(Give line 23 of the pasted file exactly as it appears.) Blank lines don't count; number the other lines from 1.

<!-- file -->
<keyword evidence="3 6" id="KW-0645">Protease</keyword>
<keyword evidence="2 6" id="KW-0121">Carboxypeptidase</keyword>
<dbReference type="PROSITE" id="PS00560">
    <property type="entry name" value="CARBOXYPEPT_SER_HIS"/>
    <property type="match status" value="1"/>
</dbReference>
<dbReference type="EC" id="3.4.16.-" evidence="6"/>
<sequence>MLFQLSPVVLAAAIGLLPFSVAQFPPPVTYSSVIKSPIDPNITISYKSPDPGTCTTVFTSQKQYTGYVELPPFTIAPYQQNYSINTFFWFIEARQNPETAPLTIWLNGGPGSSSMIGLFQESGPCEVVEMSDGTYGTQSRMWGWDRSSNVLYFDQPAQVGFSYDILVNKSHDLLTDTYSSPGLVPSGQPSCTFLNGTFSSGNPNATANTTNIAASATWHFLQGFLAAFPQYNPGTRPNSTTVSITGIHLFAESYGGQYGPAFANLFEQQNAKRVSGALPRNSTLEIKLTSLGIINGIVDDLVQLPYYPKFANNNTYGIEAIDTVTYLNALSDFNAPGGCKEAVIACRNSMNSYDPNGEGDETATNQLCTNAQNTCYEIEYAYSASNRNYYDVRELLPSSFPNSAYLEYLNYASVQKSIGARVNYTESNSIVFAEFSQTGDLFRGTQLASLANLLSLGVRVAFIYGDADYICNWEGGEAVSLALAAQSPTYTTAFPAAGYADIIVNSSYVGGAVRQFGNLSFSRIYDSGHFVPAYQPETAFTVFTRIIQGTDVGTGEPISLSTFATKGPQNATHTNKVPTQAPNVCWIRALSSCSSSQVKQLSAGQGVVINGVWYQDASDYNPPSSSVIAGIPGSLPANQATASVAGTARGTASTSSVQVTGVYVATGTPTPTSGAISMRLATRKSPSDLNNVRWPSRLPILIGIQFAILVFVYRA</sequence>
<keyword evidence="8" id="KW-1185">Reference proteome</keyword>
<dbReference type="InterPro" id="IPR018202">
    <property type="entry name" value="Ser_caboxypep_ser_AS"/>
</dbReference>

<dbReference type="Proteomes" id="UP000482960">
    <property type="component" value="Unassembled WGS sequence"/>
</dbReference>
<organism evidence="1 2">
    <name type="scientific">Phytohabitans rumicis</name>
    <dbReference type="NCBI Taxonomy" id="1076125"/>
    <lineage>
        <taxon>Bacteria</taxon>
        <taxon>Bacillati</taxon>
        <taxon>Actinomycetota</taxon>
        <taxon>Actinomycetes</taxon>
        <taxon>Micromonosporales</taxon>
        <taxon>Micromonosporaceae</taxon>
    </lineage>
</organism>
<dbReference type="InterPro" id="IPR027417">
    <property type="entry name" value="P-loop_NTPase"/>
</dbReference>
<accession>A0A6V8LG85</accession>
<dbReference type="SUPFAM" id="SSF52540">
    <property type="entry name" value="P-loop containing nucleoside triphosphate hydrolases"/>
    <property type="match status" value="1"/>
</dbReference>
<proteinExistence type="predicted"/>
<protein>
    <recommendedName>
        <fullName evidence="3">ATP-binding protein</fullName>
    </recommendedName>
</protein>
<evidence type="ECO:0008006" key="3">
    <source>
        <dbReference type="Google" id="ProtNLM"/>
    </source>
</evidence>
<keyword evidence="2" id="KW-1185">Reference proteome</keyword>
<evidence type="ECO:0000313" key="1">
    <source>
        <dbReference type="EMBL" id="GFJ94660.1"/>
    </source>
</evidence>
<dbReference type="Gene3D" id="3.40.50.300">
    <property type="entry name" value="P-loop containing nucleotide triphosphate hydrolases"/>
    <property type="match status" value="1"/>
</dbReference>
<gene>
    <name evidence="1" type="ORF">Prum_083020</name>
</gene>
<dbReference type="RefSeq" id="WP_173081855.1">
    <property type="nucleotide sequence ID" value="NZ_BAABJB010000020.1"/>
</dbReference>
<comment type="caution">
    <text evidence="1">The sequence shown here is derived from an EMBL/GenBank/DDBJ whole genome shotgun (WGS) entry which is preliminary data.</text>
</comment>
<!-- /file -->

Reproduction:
        <taxon>Actinomycetes</taxon>